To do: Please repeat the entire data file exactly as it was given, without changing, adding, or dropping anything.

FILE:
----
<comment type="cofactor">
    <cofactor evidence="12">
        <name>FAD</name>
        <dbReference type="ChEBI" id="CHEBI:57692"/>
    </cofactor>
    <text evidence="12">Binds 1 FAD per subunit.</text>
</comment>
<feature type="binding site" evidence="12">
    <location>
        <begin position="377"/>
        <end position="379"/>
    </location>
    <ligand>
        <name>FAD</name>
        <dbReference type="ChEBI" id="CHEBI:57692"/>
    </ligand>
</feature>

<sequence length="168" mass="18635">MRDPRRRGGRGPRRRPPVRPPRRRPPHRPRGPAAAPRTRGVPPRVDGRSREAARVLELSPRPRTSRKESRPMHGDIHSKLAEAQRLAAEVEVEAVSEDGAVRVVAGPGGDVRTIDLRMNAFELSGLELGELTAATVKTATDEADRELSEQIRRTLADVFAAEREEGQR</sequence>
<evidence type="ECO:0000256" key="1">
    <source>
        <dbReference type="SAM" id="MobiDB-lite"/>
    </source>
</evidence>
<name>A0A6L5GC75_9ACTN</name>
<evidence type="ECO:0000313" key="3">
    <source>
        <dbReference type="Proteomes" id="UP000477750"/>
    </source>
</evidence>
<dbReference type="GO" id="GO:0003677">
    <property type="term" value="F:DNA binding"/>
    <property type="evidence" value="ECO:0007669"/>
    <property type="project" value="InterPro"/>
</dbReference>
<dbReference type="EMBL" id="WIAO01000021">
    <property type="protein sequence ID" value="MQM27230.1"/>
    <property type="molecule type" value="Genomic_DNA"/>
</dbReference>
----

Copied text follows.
<comment type="cofactor">
    <cofactor evidence="12">
        <name>FAD</name>
        <dbReference type="ChEBI" id="CHEBI:57692"/>
    </cofactor>
    <text evidence="12">Binds 1 FAD per subunit.</text>
</comment>
<feature type="binding site" evidence="12">
    <location>
        <begin position="377"/>
        <end position="379"/>
    </location>
    <ligand>
        <name>FAD</name>
        <dbReference type="ChEBI" id="CHEBI:57692"/>
    </ligand>
</feature>

<sequence length="168" mass="18635">MRDPRRRGGRGPRRRPPVRPPRRRPPHRPRGPAAAPRTRGVPPRVDGRSREAARVLELSPRPRTSRKESRPMHGDIHSKLAEAQRLAAEVEVEAVSEDGAVRVVAGPGGDVRTIDLRMNAFELSGLELGELTAATVKTATDEADRELSEQIRRTLADVFAAEREEGQR</sequence>
<evidence type="ECO:0000256" key="1">
    <source>
        <dbReference type="SAM" id="MobiDB-lite"/>
    </source>
</evidence>
<name>A0A6L5GC75_9ACTN</name>
<evidence type="ECO:0000313" key="3">
    <source>
        <dbReference type="Proteomes" id="UP000477750"/>
    </source>
</evidence>
<dbReference type="GO" id="GO:0003677">
    <property type="term" value="F:DNA binding"/>
    <property type="evidence" value="ECO:0007669"/>
    <property type="project" value="InterPro"/>
</dbReference>
<dbReference type="EMBL" id="WIAO01000021">
    <property type="protein sequence ID" value="MQM27230.1"/>
    <property type="molecule type" value="Genomic_DNA"/>
</dbReference>